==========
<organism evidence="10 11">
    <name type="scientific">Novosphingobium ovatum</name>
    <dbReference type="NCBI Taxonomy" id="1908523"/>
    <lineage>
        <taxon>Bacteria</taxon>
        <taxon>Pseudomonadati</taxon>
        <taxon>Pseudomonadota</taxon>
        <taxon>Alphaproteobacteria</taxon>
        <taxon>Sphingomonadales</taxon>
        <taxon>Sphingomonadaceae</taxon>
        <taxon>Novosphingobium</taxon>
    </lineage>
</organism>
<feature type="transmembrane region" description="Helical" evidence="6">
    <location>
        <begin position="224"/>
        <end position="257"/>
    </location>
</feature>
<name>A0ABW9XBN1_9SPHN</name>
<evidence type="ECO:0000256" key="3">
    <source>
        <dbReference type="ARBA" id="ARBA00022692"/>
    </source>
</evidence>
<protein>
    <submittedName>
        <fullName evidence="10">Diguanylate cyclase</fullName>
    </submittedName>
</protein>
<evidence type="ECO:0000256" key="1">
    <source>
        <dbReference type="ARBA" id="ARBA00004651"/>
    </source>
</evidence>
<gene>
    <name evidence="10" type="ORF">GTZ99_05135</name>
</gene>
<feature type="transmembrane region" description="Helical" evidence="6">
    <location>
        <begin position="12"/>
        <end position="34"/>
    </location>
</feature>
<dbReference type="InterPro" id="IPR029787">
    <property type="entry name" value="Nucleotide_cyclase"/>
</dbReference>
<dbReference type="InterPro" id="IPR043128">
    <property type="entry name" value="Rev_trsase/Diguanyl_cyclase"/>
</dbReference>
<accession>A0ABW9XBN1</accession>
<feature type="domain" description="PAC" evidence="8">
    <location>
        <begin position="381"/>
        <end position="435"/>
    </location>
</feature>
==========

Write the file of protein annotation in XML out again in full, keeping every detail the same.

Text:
<organism evidence="10 11">
    <name type="scientific">Novosphingobium ovatum</name>
    <dbReference type="NCBI Taxonomy" id="1908523"/>
    <lineage>
        <taxon>Bacteria</taxon>
        <taxon>Pseudomonadati</taxon>
        <taxon>Pseudomonadota</taxon>
        <taxon>Alphaproteobacteria</taxon>
        <taxon>Sphingomonadales</taxon>
        <taxon>Sphingomonadaceae</taxon>
        <taxon>Novosphingobium</taxon>
    </lineage>
</organism>
<feature type="transmembrane region" description="Helical" evidence="6">
    <location>
        <begin position="224"/>
        <end position="257"/>
    </location>
</feature>
<name>A0ABW9XBN1_9SPHN</name>
<evidence type="ECO:0000256" key="3">
    <source>
        <dbReference type="ARBA" id="ARBA00022692"/>
    </source>
</evidence>
<protein>
    <submittedName>
        <fullName evidence="10">Diguanylate cyclase</fullName>
    </submittedName>
</protein>
<evidence type="ECO:0000256" key="1">
    <source>
        <dbReference type="ARBA" id="ARBA00004651"/>
    </source>
</evidence>
<gene>
    <name evidence="10" type="ORF">GTZ99_05135</name>
</gene>
<feature type="transmembrane region" description="Helical" evidence="6">
    <location>
        <begin position="12"/>
        <end position="34"/>
    </location>
</feature>
<dbReference type="InterPro" id="IPR029787">
    <property type="entry name" value="Nucleotide_cyclase"/>
</dbReference>
<dbReference type="InterPro" id="IPR043128">
    <property type="entry name" value="Rev_trsase/Diguanyl_cyclase"/>
</dbReference>
<accession>A0ABW9XBN1</accession>
<feature type="domain" description="PAC" evidence="8">
    <location>
        <begin position="381"/>
        <end position="435"/>
    </location>
</feature>